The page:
Splitboarding boot options?

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Splitboarding boot options?

Postby mountaingoat-G » Mon Nov 19, 2007 12:26 pm

Does anyone have experince with splitboards and boot choices? I'm a long-time snowboarder who used to use snowshoes for backcountry access for snowboarding. In the past, I've tried all sorts of boots for snowboarding including plastic Koflach Superpipes (from the early 90's) and found them to not be supportive enough. I ride my regular board with a very stiff soft-boot: Burton Driver-X for ski area riding. I had trouble hiking in the snowboarding boots as they were too stiff for hiking and hiking in them also caused them to break down over time. I've been thinking about exploring the possibilities of splitboarding as I'm looking for a lighter setup than snowshoes and a board strapped to a backpack. I have some telemark freinds who I would love to be able to join in the backcountry. I used to do a lot of this during college and oftentimes hiked up the mountain in Sorels or hiking boots with my snowboarding boots in the backpack, having to change boots for the ride down, what a pain...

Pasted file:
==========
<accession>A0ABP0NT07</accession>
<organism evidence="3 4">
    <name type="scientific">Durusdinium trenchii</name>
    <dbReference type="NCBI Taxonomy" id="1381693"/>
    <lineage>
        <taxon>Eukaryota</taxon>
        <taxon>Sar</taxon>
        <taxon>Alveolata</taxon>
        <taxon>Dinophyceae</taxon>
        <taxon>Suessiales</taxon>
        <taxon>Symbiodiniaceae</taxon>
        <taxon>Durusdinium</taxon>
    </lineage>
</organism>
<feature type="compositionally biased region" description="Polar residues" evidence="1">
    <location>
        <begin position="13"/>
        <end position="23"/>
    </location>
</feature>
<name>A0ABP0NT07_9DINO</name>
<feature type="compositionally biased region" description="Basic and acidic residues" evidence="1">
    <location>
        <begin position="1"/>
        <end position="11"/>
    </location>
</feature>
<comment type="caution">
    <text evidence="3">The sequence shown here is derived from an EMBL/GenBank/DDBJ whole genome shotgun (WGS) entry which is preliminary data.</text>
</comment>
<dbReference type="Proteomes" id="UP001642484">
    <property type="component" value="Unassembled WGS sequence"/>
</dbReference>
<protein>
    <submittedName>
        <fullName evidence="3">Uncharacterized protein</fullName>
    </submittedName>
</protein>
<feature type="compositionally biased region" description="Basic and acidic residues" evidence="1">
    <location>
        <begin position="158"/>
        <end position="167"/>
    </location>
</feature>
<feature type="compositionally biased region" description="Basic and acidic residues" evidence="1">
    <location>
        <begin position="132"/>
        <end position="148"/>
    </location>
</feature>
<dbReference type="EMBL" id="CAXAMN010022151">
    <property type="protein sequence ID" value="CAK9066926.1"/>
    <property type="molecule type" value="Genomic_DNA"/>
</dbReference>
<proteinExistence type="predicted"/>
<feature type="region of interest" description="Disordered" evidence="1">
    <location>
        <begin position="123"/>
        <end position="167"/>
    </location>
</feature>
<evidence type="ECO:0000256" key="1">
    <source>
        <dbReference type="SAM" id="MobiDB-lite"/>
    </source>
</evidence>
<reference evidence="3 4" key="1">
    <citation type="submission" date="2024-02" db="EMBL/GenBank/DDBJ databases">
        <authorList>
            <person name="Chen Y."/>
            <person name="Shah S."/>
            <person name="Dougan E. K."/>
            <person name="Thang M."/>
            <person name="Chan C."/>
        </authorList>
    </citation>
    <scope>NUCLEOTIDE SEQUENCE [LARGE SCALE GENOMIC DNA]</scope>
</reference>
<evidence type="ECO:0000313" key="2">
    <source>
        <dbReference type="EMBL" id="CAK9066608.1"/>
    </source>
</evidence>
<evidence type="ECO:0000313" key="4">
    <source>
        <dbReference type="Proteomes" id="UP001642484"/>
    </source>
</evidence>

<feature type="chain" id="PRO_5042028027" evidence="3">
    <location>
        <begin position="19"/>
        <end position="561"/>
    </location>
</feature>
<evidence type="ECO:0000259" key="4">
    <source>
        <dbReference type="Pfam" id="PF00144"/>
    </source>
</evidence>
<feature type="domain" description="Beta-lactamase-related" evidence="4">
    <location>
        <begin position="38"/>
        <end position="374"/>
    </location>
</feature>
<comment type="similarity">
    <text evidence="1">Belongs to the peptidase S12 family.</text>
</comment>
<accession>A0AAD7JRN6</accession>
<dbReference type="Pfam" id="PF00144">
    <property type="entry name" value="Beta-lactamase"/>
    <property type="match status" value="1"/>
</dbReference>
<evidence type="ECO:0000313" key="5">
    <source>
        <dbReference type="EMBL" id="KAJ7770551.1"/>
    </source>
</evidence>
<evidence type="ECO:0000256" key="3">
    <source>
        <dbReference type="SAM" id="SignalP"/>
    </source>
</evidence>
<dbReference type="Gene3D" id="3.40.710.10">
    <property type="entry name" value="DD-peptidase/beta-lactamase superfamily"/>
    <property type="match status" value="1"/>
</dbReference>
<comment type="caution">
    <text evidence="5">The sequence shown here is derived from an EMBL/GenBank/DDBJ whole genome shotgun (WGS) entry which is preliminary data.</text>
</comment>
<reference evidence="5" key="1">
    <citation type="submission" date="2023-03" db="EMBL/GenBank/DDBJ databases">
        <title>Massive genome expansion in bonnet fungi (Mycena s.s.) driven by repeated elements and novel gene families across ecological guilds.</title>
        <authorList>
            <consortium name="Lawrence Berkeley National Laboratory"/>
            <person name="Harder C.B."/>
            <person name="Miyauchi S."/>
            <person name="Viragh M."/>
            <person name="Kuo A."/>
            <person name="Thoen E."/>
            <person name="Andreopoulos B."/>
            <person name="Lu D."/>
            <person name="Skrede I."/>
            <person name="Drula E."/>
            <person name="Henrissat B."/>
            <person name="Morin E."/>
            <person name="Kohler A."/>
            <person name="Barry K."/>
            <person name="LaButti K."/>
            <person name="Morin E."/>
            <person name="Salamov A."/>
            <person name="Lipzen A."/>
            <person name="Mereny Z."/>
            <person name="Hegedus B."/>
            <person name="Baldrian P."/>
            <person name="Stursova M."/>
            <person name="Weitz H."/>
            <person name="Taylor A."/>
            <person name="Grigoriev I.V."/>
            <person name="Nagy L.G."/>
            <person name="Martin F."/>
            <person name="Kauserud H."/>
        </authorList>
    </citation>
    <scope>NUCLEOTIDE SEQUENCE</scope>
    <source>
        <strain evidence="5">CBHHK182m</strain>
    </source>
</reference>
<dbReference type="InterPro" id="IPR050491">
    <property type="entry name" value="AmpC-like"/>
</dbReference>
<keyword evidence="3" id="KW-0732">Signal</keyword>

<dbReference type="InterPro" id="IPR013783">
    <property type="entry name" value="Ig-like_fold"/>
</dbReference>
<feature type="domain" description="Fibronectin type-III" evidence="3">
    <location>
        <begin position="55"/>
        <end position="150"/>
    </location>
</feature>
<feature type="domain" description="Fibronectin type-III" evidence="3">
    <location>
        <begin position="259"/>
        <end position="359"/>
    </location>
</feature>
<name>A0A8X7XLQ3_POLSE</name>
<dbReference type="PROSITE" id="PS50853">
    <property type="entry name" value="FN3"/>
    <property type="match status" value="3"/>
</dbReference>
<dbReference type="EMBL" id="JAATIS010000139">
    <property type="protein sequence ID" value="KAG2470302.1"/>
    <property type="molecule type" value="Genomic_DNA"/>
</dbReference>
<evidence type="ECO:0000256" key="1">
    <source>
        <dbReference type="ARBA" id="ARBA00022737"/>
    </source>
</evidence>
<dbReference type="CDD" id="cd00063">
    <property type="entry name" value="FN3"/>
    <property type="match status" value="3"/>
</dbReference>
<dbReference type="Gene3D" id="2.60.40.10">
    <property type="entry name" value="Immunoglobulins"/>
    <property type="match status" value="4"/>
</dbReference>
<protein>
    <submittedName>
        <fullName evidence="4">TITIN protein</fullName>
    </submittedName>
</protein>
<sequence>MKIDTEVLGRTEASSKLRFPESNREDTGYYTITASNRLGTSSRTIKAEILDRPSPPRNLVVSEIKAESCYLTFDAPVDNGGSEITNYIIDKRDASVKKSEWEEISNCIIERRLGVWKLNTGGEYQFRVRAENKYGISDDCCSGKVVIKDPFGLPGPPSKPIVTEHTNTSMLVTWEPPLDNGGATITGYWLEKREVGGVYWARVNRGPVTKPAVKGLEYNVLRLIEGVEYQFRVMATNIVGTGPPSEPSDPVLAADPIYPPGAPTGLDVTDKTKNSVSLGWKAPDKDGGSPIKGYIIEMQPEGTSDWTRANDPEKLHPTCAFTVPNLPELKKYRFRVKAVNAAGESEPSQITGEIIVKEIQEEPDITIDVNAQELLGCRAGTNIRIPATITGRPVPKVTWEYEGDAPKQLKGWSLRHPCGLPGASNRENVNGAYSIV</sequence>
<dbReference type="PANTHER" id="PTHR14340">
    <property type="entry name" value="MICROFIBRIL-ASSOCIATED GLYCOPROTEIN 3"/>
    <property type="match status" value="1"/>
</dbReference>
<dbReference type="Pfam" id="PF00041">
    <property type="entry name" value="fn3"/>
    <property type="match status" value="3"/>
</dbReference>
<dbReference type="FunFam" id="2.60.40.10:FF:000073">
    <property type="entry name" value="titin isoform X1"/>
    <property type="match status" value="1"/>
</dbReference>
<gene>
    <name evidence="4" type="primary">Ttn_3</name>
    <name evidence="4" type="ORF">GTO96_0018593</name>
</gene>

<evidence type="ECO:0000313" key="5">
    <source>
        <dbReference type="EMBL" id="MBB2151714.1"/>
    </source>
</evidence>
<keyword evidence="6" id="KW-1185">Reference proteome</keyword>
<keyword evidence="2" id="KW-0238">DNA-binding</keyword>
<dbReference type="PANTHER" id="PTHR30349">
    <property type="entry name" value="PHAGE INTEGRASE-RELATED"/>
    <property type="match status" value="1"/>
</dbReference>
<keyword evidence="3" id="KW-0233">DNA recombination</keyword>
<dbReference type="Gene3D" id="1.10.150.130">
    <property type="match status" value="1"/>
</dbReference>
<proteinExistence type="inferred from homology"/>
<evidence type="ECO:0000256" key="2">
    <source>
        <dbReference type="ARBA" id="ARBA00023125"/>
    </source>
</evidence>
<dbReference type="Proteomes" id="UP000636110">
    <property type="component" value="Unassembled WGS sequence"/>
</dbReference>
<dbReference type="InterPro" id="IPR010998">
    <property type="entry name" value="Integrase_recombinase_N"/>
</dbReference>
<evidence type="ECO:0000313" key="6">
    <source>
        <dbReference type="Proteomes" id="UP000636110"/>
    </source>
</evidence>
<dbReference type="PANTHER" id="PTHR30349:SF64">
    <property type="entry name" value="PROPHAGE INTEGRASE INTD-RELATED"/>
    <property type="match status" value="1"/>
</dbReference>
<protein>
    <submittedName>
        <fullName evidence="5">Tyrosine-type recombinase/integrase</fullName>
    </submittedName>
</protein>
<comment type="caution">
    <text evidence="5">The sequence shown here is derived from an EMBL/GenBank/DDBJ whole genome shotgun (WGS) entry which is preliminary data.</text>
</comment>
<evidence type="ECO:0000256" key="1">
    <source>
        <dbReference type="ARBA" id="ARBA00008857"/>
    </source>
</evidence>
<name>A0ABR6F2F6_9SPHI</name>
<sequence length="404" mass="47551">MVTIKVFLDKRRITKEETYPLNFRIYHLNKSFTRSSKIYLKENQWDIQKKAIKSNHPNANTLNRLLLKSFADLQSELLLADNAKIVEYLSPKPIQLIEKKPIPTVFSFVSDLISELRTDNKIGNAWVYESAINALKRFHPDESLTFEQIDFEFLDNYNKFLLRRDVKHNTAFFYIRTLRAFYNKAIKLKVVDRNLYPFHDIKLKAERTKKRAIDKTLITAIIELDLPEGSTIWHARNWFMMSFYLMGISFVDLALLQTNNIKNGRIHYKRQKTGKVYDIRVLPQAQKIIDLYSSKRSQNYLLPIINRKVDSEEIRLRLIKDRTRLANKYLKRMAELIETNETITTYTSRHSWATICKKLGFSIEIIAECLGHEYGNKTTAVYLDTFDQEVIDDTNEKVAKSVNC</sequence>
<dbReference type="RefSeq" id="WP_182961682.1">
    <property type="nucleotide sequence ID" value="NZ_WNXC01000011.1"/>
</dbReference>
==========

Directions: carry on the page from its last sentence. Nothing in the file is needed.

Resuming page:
Anyway, I'm wondering if any split-boarders out there have advice about boots :?:
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Postby nickonov » Mon Nov 19, 2007 1:46 pm

I'd also be interested in hearing about others' experience with splitboards. Having done a little research into them this year, I concluded that they're just toys: neither heavy-duty nor versatile enough to warrant the steep price tag. It would be great to hear that I'm wrong in my assessment.

As it stands, it looks like I'll still be carrying a board on my back on the ascent, and swapping out the snowshoes for the descent. And, one of these days, I'm going to have to pick up a pair of Telemark skis.
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Postby Ken Gross » Mon Nov 19, 2007 2:04 pm

First I am not a Boarder, however I have some friends that are.